The way to a doctor's unfit certificate is...

Blog - The way to a doctor's unfit certificate is...

Dr Mary Wyatt | Published: March 10, 2015

A United States study published on March 14 found when patients requested specific medications from the treating doctor, they were much more likely to be prescribed that medication.¹

Actors were sent to see doctors about musculoskeletal problems. Some of the actors requested medication they said they had seen advertised on TV, or medication friends had taken, while some actors were instructed to leave any medication up to the doctor. Those who requested specific meds were much more likely to get that medication.

This doesn’t come as a surprise. Pharmaceutical companies can advertise in America, and they market heavily directly to patients. You’ve only got a watch an hour of television in the States to see and be amazed by the multiple ads for prescription medications.

Around the world organisations are looking to change the way doctors certify people as fit or unfit for work, and it’s a focus in Australia.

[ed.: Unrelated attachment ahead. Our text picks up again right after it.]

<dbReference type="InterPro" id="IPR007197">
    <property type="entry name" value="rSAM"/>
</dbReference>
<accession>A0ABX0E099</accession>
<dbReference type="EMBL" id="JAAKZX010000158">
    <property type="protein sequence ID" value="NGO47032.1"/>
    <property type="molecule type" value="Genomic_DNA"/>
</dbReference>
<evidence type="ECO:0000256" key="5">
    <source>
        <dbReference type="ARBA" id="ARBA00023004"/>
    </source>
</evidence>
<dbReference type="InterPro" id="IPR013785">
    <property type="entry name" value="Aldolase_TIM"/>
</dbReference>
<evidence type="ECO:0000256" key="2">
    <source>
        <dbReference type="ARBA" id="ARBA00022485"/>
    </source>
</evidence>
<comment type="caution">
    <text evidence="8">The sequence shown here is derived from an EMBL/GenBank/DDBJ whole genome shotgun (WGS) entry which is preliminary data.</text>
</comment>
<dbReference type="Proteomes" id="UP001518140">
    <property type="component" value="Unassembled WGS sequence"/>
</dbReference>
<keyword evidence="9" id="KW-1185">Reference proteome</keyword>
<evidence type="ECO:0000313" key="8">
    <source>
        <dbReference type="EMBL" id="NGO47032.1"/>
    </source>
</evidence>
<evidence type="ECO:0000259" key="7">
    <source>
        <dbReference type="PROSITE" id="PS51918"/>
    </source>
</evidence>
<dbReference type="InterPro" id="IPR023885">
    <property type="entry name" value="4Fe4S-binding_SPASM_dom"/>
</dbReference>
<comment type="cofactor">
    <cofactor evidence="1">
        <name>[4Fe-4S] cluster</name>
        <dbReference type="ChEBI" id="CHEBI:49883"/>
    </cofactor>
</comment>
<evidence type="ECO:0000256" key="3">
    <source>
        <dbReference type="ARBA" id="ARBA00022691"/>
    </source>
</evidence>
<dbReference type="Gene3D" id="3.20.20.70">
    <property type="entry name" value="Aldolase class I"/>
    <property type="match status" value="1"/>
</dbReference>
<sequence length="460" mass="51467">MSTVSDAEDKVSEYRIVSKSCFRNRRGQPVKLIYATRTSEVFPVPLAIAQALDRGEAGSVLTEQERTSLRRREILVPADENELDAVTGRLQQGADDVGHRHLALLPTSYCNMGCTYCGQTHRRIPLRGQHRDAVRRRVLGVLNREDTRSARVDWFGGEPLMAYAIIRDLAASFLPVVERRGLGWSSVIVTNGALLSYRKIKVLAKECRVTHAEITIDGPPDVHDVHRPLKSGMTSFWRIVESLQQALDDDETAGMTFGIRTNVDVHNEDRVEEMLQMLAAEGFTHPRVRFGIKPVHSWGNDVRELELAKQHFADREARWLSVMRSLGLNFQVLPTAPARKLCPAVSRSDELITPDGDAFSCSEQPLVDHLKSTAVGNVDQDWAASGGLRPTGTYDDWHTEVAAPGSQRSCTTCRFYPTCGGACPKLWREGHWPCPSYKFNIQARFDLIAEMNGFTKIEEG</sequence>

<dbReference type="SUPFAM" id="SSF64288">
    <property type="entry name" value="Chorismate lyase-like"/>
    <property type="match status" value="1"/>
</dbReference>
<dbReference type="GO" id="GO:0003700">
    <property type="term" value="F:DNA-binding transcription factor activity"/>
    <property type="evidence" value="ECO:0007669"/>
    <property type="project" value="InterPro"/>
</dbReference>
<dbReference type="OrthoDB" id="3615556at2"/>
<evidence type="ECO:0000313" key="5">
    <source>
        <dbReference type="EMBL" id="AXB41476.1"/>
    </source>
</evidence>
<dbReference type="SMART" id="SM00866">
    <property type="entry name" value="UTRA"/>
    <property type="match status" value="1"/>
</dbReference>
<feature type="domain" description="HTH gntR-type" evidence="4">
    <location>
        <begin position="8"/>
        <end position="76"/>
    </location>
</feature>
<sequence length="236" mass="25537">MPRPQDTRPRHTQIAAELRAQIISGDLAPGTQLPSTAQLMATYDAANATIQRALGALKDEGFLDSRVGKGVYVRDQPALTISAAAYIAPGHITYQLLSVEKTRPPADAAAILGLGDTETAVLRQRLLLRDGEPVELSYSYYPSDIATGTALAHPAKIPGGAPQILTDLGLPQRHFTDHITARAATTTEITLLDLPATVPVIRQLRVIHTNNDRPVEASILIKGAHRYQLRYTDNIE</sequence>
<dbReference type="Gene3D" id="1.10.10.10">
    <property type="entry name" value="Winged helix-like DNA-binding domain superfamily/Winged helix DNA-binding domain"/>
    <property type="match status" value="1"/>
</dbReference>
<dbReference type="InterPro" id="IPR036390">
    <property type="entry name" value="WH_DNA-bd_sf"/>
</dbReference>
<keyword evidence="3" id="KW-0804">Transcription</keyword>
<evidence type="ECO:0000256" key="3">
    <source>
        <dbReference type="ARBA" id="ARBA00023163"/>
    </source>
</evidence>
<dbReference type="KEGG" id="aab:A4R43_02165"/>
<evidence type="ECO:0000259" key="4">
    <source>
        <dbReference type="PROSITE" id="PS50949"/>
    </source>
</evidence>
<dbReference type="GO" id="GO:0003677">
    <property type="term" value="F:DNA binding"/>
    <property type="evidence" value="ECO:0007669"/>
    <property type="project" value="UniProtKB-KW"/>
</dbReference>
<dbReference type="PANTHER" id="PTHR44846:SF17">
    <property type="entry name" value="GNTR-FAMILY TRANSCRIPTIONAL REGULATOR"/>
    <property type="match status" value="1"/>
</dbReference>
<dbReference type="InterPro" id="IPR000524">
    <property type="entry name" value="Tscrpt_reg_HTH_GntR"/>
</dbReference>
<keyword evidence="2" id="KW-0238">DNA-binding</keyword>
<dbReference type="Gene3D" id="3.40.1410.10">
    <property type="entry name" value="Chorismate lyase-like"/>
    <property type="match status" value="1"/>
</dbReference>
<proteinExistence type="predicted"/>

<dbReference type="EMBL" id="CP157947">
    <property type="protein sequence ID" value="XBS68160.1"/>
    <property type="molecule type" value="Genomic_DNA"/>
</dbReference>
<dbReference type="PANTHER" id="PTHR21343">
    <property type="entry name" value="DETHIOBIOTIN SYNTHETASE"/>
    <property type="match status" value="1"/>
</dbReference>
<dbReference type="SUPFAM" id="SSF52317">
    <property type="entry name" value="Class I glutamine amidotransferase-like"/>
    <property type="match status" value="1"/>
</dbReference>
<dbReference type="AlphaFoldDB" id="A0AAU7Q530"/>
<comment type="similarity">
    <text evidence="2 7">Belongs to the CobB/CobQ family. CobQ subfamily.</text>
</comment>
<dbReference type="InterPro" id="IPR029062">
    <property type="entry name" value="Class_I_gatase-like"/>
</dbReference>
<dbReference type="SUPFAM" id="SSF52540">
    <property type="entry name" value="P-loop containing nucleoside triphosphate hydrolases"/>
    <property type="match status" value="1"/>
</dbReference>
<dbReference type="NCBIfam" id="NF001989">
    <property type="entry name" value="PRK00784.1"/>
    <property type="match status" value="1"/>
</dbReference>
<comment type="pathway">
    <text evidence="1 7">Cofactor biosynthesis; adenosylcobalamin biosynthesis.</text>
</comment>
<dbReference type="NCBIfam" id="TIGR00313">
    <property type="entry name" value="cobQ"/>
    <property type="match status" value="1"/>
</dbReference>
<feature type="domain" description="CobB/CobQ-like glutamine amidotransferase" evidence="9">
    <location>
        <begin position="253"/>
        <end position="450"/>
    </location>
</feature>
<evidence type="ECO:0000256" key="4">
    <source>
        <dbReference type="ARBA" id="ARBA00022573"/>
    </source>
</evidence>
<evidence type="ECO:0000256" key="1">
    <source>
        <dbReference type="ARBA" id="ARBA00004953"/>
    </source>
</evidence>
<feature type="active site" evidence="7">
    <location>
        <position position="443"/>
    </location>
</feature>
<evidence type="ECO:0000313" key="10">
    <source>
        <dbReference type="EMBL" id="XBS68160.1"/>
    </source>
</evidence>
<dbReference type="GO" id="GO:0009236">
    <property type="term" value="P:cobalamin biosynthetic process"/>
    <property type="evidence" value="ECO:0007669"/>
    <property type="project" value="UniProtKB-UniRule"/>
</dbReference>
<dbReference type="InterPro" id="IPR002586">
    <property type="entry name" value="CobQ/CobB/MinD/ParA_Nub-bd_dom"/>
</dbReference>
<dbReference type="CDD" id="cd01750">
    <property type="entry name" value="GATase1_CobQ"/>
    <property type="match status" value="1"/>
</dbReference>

Regular readers of our site will know our views on this. The way to the doctor is through the patient. If the patient wants to stay at work or go back to work, and you set up a sensible set of duties for them to do, it’s unusual for the doctor to say no.

Using the same strategy as the multinational pharmaceutical companies – some of the best marketers in the world – is likely to pay off. Influence the patient and you influence the doctor.

Patients influence the doctor when the prescription pad is out. They are even better at influencing the doctor when certificates are being completed.

¹ Patient Requests for Specific Drugs Have Major Impact on Prescribing, Reports Study